WASHINGTON, Mar 15, 2012 (IPS) - Less than a year since South Sudan's
independence, thousands of people in the region continue to face the stark
realities of secession.
As an impending famine and daily violence grow in severity, the governments
in Juba and Khartoum remain mired in disputes over borders and oil revenues.
Among the areas most affected by the latest violence and food shortages are
states on the border between Sudan and South Sudan. Thousands of civilians
stranded in the Nuba Mountains of Southern Kordofan, a Sudanese province
with a population close to 1.1 million, now face starvation - largely a
result of the Sudanese government's move to restrict international
humanitarian relief agencies from accessing the most troubled areas.
The recent fighting has destroyed large tracks of farmland and crops
essential for isolated populations in Sudan's Blue Nile State and Southern
Kordofan. According to U.S. officials, 250,000 people in the region are
threatened by starvation.
"A vast humanitarian catastrophe is already underway, and there is no clear
plan for either securing humanitarian corridors to these distressed
populations in northern Sudan or for an appropriate pre- positioning of the
food and non-food items that are critical," Dr. Eric Reeves, an expert on
Sudan, told IPS.
"Months ago the Famine Early Warning System Network warned that without
humanitarian assistance, these populations would be facing 'near-famine
conditions' in March 2012. Khartoum continues to block international
humanitarian assistance, and we are in mid-March. The implications of
allowing this to continue are unspeakable, and yet the Obama administration
seems paralyzed," Reeves added.
"Action must be taken very quickly," Princeton Lyman, U.S. special envoy for
Sudan and South Sudan, said during a Senate hearing on Wednesday. "We have a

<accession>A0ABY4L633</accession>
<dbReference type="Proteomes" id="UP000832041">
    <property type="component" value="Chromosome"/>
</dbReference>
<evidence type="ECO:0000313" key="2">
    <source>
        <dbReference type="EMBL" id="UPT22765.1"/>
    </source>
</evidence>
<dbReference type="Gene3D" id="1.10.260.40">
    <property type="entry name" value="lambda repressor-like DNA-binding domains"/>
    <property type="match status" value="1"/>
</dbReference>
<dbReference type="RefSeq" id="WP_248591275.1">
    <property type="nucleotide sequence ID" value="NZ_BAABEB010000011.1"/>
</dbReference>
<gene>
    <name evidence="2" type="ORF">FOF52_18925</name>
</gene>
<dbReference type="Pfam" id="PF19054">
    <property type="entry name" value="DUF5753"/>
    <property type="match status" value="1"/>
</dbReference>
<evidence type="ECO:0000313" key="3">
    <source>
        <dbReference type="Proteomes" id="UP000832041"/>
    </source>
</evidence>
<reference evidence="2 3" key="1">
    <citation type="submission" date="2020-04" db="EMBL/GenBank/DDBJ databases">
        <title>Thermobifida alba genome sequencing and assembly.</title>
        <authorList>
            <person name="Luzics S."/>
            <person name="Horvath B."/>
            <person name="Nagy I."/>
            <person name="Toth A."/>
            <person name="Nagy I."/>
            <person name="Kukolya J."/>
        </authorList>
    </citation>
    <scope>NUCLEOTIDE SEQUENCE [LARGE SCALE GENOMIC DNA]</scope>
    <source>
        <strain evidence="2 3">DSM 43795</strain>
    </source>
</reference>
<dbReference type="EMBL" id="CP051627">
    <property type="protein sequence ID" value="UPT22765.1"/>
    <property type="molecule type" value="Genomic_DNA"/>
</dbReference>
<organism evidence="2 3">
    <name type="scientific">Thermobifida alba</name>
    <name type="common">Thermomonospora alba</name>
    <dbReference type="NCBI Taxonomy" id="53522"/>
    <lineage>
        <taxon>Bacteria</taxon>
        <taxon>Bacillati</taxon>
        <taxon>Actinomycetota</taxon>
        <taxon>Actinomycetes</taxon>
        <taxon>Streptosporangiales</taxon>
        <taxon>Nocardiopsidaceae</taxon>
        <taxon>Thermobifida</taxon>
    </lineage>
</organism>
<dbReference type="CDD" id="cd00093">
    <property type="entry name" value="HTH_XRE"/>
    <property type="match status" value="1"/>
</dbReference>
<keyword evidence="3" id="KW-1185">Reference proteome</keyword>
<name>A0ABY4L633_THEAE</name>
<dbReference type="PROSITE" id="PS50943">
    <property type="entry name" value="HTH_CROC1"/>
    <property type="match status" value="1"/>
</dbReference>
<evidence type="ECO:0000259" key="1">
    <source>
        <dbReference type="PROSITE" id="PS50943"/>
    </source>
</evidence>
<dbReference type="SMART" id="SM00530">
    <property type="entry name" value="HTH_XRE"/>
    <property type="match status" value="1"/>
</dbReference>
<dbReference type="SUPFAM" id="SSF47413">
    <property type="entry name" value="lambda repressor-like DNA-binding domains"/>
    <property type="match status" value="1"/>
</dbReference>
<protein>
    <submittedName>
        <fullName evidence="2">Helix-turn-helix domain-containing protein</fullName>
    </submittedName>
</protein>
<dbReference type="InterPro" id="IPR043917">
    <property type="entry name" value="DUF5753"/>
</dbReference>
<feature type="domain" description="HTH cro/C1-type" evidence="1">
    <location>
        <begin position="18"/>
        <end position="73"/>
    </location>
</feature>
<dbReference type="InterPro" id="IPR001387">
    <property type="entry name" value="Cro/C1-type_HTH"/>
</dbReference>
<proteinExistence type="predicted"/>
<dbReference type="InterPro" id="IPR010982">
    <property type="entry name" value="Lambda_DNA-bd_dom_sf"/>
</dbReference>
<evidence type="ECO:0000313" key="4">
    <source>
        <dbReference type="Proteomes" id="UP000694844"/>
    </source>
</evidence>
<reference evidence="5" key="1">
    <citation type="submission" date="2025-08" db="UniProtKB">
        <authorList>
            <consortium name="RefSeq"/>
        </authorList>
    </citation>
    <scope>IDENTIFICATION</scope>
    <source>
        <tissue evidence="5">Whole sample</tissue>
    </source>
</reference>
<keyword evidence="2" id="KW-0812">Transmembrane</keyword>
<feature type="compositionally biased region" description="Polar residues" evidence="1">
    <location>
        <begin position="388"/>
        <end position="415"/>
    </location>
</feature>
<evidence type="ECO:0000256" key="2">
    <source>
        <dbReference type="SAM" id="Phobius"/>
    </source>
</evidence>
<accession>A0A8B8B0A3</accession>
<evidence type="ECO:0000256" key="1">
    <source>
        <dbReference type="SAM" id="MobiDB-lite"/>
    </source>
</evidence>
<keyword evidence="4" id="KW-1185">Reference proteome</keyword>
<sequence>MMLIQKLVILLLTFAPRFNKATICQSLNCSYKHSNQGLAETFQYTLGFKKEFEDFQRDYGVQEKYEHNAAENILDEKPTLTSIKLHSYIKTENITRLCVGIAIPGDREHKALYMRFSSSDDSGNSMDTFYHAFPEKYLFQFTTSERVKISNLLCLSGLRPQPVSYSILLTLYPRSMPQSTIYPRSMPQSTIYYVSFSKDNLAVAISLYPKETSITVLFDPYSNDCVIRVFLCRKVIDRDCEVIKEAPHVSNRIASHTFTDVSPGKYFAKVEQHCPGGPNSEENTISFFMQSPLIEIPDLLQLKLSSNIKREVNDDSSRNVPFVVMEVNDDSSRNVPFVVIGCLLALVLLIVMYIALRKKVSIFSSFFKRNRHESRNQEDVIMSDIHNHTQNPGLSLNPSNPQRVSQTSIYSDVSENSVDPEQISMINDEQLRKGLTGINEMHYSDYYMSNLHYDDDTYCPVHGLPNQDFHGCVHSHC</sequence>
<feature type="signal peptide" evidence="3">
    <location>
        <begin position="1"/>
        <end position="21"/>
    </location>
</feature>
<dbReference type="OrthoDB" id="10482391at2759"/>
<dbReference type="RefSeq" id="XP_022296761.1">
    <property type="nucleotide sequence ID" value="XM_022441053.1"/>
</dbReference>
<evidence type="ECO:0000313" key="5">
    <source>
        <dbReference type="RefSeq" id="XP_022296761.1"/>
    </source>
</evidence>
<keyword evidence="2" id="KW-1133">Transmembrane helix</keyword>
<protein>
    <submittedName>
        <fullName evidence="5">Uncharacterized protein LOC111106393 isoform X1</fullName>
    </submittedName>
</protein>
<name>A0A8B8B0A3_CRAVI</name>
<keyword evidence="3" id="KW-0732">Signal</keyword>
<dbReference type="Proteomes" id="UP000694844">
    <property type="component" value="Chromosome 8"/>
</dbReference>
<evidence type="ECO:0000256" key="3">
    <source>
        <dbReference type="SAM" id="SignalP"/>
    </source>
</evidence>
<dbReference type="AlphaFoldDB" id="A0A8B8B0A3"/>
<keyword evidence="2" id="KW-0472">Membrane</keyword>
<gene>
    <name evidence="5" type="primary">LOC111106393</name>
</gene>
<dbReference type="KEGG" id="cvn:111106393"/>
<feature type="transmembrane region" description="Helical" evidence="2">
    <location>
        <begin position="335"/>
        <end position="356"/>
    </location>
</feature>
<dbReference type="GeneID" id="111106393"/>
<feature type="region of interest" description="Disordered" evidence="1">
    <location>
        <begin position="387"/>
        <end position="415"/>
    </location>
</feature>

very narrow window before the rain comes and makes the roads impassible (for
Earlier this week, over 200 people in South Sudan's province of Jonglei were
killed in tribal clashes that have accompanied months of sustained violence,
including attacks by Sudanese Armed Forces (SAF) on civilian refugee camps
in South Sudan and in neighboring Ethiopia.
Close to 100,000 people have been displaced from Jonglei because of fighting
between the south's SPLM, the north's SAF, and other tribal groups.
Government officials in Khartoum have denied allegations of war crimes by
claiming that the attacks are attributable to South Sudanese rebels and
U.N. officials estimate that the near decade of conflict, including mass
atrocities committed in Darfur, has left nearly 300,000 dead, and displaced
over two million people.
Earlier this year, South Sudan signed an agreement with Ethiopia and
Djibouti that will encourage partnerships focusing on economic and
U.S. officials have strongly condemned the most recent spate of violence,
but some critics of the administration's policy argue that little progress
has been made on the fundamental disagreements between the two nations.
"Going back to March 2009, when President (Barack) Obama appointed retired
Air Force General Scott Gration as special envoy to Sudan, U.S. Sudan policy
has been a shambles and deeply destructive of the chances for peace," Dr.
Reeves told IPS.
"To be sure, the Bush administration had let implementation of the (2005)
Comprehensive Peace Agreement slide off its agenda. But the Obama people -
including Gration, Clinton, Senator John Kerry, and presently Princeton
Lyman - have compounded error with error, misjudgment with misjudgment.
"The ways are myriad, but they have consistently entailed a failure to